Cooler Master Master Liquid 360 Atmos Review: Performance and Attention to Detail

Its performance is among the best we’ve ever tested.

Cooler Master Master Liquid 360 Atmos
Editor's Choice
(Image: © Tom's Hardware)

Tom's Hardware Verdict

The 360 Atmos is the best AIO that Cooler Master has made – so far. It offers premium aesthetics, strong cooling performance, and quiet noise levels for $149.


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    Extremely strong performance

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    Low noise levels in common workloads

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    Reasonable $149.99 USD MSRP


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    Noise levels vary slightly at full speed

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Cooler Master has had a busy summer, updating it’s ample lineup of cooling products. Earlier this summer we examined the MA824 and Hyper 622 Halo, both providing improvements and innovation to the air cooling market.

But shifting to the liquid cooling realm, today we have Cooler Master’s latest high end 360mm AIO, the MasterLiquid 360 Atmos, on our test bench. This is Cooler Master’s most premium AIO, designed from the ground up with attention to every detail in order to provide the best performance and user experience on the market.   

Does the 360 Atmos AIO have what it takes to best tough competition like Lian Li's Galahad II Performance 360 and earn a spot on our best AIO coolers list? We’ll have to put it through our performance testing to find out. But first, here are the cooler’s specifications, direct from Cooler Master.


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CoolerCooler Master MasterLiquid 360 Atmos
Radiator MaterialAluminum
Pump SpeedUp to 3200 RPM
Pump MTTF>210,000 hours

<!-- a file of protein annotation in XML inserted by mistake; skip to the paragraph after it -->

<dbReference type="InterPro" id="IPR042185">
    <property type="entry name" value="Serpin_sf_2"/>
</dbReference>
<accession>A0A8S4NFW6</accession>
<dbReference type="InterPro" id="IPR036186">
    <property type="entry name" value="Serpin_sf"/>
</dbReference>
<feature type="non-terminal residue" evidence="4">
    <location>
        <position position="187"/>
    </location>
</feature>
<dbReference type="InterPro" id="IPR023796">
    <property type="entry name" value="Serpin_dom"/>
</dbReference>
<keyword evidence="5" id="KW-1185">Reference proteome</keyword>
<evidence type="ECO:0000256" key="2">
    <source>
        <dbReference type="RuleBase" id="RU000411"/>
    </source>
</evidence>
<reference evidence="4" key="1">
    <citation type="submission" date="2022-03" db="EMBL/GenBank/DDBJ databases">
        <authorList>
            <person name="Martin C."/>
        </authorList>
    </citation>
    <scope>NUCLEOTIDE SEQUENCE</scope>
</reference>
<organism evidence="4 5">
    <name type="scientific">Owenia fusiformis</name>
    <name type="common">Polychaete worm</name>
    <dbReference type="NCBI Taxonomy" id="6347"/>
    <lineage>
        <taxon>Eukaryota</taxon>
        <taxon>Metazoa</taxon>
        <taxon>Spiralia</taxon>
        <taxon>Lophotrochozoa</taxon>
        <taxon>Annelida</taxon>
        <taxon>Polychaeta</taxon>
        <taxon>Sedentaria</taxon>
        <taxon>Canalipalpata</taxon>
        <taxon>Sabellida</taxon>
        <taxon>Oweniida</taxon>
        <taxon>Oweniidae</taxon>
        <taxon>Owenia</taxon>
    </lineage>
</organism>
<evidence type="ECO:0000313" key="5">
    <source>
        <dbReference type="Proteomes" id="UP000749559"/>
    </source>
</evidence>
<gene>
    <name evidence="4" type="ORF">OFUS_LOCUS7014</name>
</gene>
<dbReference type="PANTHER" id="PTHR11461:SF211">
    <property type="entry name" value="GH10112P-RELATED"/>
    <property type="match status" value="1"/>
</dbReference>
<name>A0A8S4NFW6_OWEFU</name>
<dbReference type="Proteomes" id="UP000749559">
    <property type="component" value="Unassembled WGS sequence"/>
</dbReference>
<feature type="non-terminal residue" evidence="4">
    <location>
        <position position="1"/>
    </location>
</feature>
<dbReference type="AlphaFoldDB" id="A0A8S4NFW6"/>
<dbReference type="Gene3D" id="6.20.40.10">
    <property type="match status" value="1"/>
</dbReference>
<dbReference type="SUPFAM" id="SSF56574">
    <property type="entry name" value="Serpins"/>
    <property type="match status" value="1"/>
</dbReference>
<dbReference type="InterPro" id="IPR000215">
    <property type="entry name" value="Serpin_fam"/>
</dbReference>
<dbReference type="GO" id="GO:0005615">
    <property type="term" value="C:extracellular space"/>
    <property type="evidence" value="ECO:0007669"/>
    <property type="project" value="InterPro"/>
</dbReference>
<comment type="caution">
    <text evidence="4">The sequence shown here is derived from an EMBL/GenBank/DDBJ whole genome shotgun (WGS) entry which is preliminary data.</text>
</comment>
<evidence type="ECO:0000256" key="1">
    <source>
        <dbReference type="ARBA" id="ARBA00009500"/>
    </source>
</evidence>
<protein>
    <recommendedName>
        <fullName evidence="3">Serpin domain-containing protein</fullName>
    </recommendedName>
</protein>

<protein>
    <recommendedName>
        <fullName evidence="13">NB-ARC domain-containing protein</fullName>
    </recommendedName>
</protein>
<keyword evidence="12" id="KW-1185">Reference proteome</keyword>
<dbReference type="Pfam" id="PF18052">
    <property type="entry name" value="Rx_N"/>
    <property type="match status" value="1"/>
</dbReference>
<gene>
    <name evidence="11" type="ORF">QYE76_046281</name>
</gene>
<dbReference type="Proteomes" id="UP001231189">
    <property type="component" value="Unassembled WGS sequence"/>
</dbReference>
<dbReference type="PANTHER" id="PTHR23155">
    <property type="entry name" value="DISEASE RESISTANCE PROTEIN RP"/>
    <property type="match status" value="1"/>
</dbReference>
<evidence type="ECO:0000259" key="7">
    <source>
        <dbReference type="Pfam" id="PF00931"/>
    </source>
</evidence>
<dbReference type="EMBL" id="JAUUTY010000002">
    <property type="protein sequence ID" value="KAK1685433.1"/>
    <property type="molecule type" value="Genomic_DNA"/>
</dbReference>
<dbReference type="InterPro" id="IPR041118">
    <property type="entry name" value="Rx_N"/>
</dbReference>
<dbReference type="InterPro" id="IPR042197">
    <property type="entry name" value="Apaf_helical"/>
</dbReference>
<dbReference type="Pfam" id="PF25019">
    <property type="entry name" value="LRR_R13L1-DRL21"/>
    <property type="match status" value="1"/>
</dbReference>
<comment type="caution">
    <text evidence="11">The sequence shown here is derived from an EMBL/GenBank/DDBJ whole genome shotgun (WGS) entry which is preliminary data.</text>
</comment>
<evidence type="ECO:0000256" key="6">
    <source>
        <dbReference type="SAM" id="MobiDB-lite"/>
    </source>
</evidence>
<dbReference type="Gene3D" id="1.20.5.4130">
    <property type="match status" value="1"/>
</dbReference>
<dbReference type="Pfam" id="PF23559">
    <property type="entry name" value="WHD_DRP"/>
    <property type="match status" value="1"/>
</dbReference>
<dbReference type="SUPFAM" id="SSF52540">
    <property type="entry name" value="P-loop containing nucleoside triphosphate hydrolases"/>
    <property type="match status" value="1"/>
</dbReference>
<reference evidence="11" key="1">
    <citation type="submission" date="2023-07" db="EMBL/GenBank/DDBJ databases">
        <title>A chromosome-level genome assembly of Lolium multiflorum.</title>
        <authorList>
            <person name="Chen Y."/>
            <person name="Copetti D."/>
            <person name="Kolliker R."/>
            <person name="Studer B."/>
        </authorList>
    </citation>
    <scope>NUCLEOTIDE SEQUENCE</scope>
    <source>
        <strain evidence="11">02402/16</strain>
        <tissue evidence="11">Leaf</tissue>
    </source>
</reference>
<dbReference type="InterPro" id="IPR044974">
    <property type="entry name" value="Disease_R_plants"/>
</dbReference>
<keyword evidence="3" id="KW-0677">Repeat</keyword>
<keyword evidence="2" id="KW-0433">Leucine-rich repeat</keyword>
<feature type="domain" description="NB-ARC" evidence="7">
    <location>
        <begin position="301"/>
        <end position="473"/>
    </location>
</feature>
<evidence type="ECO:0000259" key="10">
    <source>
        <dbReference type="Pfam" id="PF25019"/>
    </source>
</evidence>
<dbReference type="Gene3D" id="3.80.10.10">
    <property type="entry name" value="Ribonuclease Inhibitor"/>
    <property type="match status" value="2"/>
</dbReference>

Socket CompatibilityIntel Socket LGA 115x/1200/1700 AMD AM5 / AM4
Max TDP (Our Testing)~250W on Intel i7-13700K
Installed Size (with fans)394mm (L) x 119.6 mm (W) x 52.2mm (D)
Warranty5 years

Packing and Included Contents 

The packaging of Cooler Master’s 360 Atmos deserves special mention. This is one of the classiest packages I have seen from any cooler. When you open the box, you’ll find the cooler neatly tucked and protected with molded cardboard and plastic peel and fans already installed to the radiator for convenience. All necessary parts for installation on AMD and Intel systems are neatly organized in three accessory boxes.

(Image credit: Tom's Hardware)

In addition to packaging the contents, the boxes also serve as instruction manuals with easy-to-understand instructions printed on the sides. Alternatively, a QR code provides a link to a PDF version of the manual. This is at least a better alternative than MSI's MAG CoreLiquid E360, which lacks any kind of printed installation manual at all.

Included in Cooler Master's box are the following:

  • Three Sickleflow Edge 120 fans, pre-installed
  • 360mm radiator 
  • CryoFuze Thermal paste and application tools
  • PWM splitter cord
  • ARGB splitter cord
  • ARGB hub
  • Mounts for all modern CPU sockets (including AM5 & LGA1700)
  • Cable Management clips

LGA 1700 Cooler Installation